Imagine Dragon’s fifth studio effort is as mixed as their past four records. The record is composed of both intended stadium-rock anthems and more personal tracks that seem to get at the heart of the original vision for the record. Mercury Act 1 is a more personal take from the quartet, however not far enough removed from their past works to be significant.
Instrumentally, Mercury Act 1 is not far from their established sound. The mixed instrumentals, ranging from string sections to electric guitars, are immediately identifiable as Imagine Dragon’s staple sound. At times, instruments are set aside for computer generated beats and instrumentals that often seem generic and bland. At its worst the record seems impersonal and unpleasant. At best, the record channels elements from R&B in songs like “#1” and combines them with the Dragon’s own sound, for better or worse.
The songs on the record all sound carefully produced, sometimes to a fault. More often than not, tracks on the record sound like an assault of voice tracks combined with thundering drum machines that fail to convey the energy behind Dan Reynolds’ now iconic yelling. This is evident in songs like “Giants”, a low point in the album.
Mercury falls into the trap of sounding like a collection of radio-bait songs that come across as uninspired and empty. This is not to say that some songs are not catchy and pleasant. Like their past efforts, Reynolds and company succeed in crafting a not-too-deep fist-pumping catalogue of high energy songs that will undoubtedly make it into the mainstream.
Thematically, the record deals with very serious topics like death, mental health and inner struggles. This is perhaps the record at its best. The lyrics in the Mercury reflect a more mature approach to writing. Although they retain the in-your-face sound that has defined them, lyrically they seemed to have taken a step forward when compared to what they have done in the past.
Mercury is far from perfect. There is a discernible duality in the album between the new directions the band wanted to go in and the sound that has defined them. Often compared to bands like Nickelback, Imagine Dragons unfortunately falls in the category of generic and cookie-cutter-like song structures and sound. Mercury displays this problematic pattern of songs that sound all too similar to each other.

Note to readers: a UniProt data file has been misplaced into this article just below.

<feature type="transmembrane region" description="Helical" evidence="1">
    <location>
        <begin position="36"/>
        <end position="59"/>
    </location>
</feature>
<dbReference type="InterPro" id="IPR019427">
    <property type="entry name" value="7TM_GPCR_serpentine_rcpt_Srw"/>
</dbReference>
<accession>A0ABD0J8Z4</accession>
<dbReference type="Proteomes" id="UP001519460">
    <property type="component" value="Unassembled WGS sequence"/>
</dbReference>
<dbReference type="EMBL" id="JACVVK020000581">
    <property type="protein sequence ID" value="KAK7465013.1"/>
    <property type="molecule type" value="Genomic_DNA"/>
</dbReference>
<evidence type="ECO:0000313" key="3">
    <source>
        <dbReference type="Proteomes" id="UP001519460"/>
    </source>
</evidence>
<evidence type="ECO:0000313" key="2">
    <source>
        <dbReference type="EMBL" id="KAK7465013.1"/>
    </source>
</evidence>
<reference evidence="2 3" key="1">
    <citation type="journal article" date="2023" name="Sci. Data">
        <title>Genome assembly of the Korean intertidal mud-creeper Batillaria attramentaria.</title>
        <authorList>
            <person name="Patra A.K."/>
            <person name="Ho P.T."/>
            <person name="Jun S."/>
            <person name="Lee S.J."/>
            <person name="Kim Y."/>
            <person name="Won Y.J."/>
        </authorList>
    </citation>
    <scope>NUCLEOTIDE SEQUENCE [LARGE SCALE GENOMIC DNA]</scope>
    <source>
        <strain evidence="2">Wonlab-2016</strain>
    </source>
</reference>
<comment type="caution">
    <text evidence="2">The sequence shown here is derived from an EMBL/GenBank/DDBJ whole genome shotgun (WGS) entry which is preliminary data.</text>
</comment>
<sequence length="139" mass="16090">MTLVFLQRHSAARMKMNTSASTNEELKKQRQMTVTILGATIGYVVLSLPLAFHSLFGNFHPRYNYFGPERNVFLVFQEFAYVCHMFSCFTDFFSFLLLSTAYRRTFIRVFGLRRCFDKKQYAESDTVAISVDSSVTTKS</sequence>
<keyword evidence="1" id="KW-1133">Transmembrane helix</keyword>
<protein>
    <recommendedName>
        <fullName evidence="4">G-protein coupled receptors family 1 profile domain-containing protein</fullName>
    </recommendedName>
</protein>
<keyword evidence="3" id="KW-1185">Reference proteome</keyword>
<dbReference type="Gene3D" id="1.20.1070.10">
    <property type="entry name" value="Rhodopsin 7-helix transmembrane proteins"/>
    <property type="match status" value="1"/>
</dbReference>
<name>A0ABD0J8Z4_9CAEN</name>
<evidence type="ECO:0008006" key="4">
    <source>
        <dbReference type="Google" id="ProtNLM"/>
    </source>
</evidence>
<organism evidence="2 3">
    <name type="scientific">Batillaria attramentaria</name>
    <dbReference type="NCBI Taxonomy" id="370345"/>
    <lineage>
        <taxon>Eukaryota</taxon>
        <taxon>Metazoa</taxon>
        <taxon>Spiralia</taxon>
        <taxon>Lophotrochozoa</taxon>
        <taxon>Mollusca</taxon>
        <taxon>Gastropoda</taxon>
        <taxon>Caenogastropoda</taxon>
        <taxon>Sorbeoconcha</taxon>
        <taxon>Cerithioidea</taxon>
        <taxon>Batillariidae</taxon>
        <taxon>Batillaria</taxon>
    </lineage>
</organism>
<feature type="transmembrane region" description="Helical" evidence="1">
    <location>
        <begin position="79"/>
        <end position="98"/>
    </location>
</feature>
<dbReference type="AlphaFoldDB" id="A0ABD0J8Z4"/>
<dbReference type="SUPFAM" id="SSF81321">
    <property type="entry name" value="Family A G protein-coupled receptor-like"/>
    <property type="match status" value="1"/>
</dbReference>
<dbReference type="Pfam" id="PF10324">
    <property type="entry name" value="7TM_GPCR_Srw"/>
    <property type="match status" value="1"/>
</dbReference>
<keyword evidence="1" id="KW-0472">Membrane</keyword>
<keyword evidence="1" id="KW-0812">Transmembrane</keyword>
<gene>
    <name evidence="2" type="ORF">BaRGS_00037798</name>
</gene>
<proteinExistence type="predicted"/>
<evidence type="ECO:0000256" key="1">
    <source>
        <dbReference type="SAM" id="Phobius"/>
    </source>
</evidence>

Aside from the more evident issues with Mercury Act 1 and Imagine Dragons, the record is also diminished by another underlying factor: a lack of identity. Front man Reynolds and the rest of the band have struggled to describe the type of music they play. Both fans and band members agree that their sound is not entirely Rock or Pop, or any other genre for that matter. This is not necessarily a bad thing, but it is in this case. Their failure to define their sound within concrete parameters comes across in the record in the form of disjointed and shapeless sound and feel.
Just like their past records, Mercury suffers from the same issues. The record fails to become anything more than over-produced radio-friendly songs meant for car commercials on TV despite some welcome attempts at more personal songs. The record is not sure what it wants to be and unfortunately fails at most things it attempts. There are some saving graces in the form of songs like “#1” and “No Time for Toxic People.” Nonetheless, said songs are nothing more than their past hits repackaged and rehashed, fresh from the musical assembly line. Mercury is another studio effort that falls flat but will undeniably receive air time and attention by casual fans.